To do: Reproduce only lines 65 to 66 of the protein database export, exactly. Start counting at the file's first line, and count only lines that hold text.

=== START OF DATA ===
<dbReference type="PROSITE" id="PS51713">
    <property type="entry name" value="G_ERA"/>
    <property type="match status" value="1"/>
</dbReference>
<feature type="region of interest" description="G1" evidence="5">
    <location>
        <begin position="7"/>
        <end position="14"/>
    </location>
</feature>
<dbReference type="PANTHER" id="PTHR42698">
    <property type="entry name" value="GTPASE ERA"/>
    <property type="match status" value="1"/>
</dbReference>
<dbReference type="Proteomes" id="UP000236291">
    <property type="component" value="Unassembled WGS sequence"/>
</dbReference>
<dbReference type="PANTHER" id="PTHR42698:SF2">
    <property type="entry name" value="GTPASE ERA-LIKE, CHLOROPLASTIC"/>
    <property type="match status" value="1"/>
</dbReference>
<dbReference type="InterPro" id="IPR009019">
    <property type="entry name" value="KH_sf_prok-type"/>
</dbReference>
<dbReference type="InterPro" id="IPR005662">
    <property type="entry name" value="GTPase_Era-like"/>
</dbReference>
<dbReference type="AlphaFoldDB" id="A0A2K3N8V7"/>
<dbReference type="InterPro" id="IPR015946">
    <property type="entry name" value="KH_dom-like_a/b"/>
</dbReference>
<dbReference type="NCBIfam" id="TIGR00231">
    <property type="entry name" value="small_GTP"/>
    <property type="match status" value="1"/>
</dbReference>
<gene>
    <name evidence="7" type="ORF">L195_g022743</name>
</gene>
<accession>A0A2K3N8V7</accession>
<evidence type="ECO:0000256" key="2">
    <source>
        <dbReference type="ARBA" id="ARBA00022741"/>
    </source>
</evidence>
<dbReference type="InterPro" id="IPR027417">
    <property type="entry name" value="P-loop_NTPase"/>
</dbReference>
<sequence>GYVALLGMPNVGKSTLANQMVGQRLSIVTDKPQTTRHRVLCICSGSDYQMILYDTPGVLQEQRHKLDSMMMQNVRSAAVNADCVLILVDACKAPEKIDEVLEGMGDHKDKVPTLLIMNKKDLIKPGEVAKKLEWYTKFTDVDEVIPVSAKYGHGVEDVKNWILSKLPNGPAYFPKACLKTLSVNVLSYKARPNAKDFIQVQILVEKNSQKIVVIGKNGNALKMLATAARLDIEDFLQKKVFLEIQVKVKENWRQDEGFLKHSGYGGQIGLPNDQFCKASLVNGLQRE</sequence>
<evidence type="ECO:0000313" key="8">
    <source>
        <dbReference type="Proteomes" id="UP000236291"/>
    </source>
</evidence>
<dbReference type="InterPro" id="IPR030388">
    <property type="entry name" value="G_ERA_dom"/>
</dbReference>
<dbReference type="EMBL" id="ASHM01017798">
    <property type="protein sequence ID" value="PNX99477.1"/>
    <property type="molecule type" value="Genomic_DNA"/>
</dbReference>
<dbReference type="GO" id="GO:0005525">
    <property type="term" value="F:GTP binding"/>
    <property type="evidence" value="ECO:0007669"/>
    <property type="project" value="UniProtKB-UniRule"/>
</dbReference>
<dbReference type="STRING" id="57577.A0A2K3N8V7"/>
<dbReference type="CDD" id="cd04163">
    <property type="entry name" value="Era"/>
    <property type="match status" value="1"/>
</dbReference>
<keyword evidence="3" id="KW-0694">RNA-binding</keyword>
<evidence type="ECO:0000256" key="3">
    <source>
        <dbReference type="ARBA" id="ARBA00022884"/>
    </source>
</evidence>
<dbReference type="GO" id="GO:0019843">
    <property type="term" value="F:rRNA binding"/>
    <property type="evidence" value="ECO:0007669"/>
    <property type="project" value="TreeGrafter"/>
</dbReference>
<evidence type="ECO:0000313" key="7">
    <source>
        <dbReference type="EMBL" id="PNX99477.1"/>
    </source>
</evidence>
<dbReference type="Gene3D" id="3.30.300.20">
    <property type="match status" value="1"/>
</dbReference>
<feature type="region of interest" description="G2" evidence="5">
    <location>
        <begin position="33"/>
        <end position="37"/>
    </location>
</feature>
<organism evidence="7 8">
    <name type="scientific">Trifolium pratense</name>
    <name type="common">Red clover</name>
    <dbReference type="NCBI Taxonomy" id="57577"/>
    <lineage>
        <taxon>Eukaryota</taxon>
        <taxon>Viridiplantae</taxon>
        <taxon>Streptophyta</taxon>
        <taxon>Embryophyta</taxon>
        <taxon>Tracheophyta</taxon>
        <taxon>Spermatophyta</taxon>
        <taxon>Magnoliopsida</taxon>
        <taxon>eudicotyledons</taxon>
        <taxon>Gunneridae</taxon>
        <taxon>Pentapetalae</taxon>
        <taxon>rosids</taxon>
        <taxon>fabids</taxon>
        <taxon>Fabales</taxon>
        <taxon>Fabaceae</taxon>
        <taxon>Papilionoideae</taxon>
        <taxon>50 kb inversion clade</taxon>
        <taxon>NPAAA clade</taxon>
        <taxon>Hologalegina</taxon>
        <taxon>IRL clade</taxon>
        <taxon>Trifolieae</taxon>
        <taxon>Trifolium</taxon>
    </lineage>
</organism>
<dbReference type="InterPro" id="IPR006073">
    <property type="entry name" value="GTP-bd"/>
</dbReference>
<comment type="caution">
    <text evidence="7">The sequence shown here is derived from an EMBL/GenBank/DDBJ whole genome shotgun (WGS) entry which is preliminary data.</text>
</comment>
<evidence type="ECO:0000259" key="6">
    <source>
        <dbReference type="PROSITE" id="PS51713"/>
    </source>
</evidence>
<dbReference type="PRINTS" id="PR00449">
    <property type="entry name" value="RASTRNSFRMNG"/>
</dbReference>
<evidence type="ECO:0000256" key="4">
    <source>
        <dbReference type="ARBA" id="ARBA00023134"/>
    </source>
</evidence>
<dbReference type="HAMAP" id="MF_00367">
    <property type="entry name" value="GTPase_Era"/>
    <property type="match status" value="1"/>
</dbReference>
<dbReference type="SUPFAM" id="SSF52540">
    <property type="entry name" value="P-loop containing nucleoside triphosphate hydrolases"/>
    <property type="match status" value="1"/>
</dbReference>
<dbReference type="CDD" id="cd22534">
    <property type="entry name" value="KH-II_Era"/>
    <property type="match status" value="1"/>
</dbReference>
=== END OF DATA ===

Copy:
</dbReference>
<dbReference type="STRING" id="57577.A0A2K3N8V7"/>